What are the Real Estate Property Taxes and Fees?

The Philippines uses an adapted form of the “Torrens” system of land registration. This system assures the buyer that that purchase of land with an Original Certificate of Title(OCT) or Transfer Certificate of Title (TCT) or Condominium Certificate of Title(CCT) issued by the Registry of Deeds, is absolute, indefeasible and imprescriptible.

When buying property always verify the authenticity of the title in the Registry of Deeds. If the seller only has a Tax Declaration, be extra cautious. Rule of thumb always requires a title.

Real property can be either an ordinary asset or capital asset. Capital assets are subject to Capital Gains Tax. It is considered an ordinary asset if it is:

  • For sale in the ordinary course of business.
  • Used in business that the taxpayer claims for depreciation.
  • Used in trade or business.

In general, a property that does not belong to the above is capital assets.

Properties can also be classified as capital or ordinary based on who owns it. If the owner is engaged in the real estate business and can present evidence as such, then the property is considered as an ordinary asset.

People engaged in real estate business can be classified as a real-estate dealer, developer, and lessor. A real-estate dealer is a person engaged in the business of buying and selling properties.

The real estate developer refers to a person or company involved in the business of developing, selling or renting properties. Property can be subdivisions, houses, condominiums, townhouses, commercial buildings and memorial lots.

While a real estate lessor is limited to renting residential or commercial properties. Individuals or businesses that do not belong to any of the above are understood as “habitually engaged real estate sellers”, if “they consummated during the preceding year at least six taxable real estate transactions, regardless of the amount”.

Buying or selling property involves a Deed of Sale or Deed of Absolute Sale. It is an authentic deed drafted and signed by a public officer, usually a notary, showing the legal transfer of real estate property ownership. The buyer will need this important document during the registration.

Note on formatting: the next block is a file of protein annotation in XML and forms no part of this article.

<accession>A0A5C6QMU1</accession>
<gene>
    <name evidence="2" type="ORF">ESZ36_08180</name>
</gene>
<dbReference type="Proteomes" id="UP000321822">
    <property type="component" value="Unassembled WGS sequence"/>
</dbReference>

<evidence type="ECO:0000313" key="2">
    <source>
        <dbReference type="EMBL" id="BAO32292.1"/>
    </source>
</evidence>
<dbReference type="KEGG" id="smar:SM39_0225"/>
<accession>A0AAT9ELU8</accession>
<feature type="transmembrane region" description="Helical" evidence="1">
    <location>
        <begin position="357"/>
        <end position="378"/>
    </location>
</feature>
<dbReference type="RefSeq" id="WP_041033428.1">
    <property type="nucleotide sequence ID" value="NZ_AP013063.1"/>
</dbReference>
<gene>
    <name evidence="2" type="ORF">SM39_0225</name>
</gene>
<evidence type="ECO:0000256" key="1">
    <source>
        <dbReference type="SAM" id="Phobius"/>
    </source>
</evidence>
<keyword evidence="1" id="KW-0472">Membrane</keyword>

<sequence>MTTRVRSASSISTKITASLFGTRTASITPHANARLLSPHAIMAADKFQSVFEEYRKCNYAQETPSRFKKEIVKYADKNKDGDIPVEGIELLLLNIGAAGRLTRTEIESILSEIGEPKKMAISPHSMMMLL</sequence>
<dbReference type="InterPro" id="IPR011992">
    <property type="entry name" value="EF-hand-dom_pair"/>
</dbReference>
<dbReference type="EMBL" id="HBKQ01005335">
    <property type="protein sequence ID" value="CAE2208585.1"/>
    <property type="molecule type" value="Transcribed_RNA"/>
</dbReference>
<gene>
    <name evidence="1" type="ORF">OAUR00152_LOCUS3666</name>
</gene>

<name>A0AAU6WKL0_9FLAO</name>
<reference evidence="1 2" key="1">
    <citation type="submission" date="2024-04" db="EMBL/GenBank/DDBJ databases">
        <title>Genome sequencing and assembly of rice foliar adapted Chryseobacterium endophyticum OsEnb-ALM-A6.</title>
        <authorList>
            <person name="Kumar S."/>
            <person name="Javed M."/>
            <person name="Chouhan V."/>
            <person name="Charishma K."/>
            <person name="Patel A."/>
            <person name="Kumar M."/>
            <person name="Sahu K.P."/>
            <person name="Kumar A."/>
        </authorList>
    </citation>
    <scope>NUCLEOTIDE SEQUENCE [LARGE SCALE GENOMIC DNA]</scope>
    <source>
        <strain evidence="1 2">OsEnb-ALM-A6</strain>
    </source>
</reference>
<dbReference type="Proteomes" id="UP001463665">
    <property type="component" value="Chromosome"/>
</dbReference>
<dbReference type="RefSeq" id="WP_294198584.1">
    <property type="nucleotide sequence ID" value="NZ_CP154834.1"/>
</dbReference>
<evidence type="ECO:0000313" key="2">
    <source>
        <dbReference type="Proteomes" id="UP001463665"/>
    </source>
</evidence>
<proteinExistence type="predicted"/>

To avoid tax problems, later on, be aware of the taxes and fees involved. Taxes and fees are based on selling price indicated in the Deed of Sale or Zonal Value or Fair Market Value.

Zonal Value is an approved value of real property and used by the Bureau of Internal Revenue(BIR) as the basis for the computation of internal revenue taxes. You can get the Zonal Values here.

Fair Market Value(FMV) or Market Value is described by the Philippine Valuation Standards as “the estimated amount for which a property should exchange on the date of valuation between a willing buyer and a willing seller in an arms-length transaction after proper marketing wherein the parties had each acted knowledgeably, prudently, and without compulsion”. In short, FMV is subjective.

Below are the taxes and fees the seller is responsible for paying:

  • Income Tax, if the property is an ordinary asset.
  • Value Added Tax/Percentage Tax, if the property is an ordinary asset.
  • Creditable Withholding Tax, if sold by habitually engaged real estate seller or corporation.
  • Capital Gains Tax, if the property is a capital asset. Equivalent to 6% of the selling price on the Deed of Sale or the Zonal Value, whichever is higher.
  • Unpaid Real Estate Tax, if any.
  • Agent or broker’s commission.

Meanwhile, the buyer pays for the cost of registration:

  • Transfer Tax. 0.5% of the selling price, or Zonal Value or FMV, whichever is higher.
  • Registration Fee. 0.25% of the selling price, or Zonal Value or FMV, whichever is higher.
  • Miscellaneous expenses incurred during the registration process, like notarial fees and loan fees.
  • Documentary Stamp Tax. 1.5% of the selling price or Zonal Value or FMV, whichever is higher.

The above sharing of expenses is standard practice. However, the buyer and seller can mutually agree on some modifications as long as it is done during the negotiation period, before the signing of the Deed of Sale.

The Deed of Sale is then taken to the Registry of Deeds to be officially recorded. These are the documents needed when transferring the title ownership:

  • Certified True Copy(CTC) of the title, or any applicable.
  • Notarized copies of the Deed of Sale.
  • The latest Tax Declaration of the property.
  • Certificate from the Bureau of Internal Revenue that the Capital Gains Tax and Documentary Stamps have been paid.
  • Receipt of payment of the Transfer Tax and Registration Fee.

Aside from those already mentioned, there are other taxes for special cases. Donor’s Tax is levied on a donation or gift, in this case, a real property. It is imposed on the free transfer of property between two or more persons who are living at the time of the transfer.

While Estate Tax or Inheritance Tax is imposed only when a property is transferred upon the death of its owner to his or her lawful heirs or beneficiaries. The property can’t be passed on unless the Estate Tax is paid.

The tax is based on the Net Estate, which is the difference between the Gross Estate(based on the FMV at the time of death) and the allowable deductions(expenses, losses, debts, and taxes) of the deceased. Tax rates are graduated and depend on the Net Estate amount. Read more details here.

Whew, that’s it. Let’s pray fervently that the government doesn’t levy more tax on real estate properties, haha. Learn more here and here.

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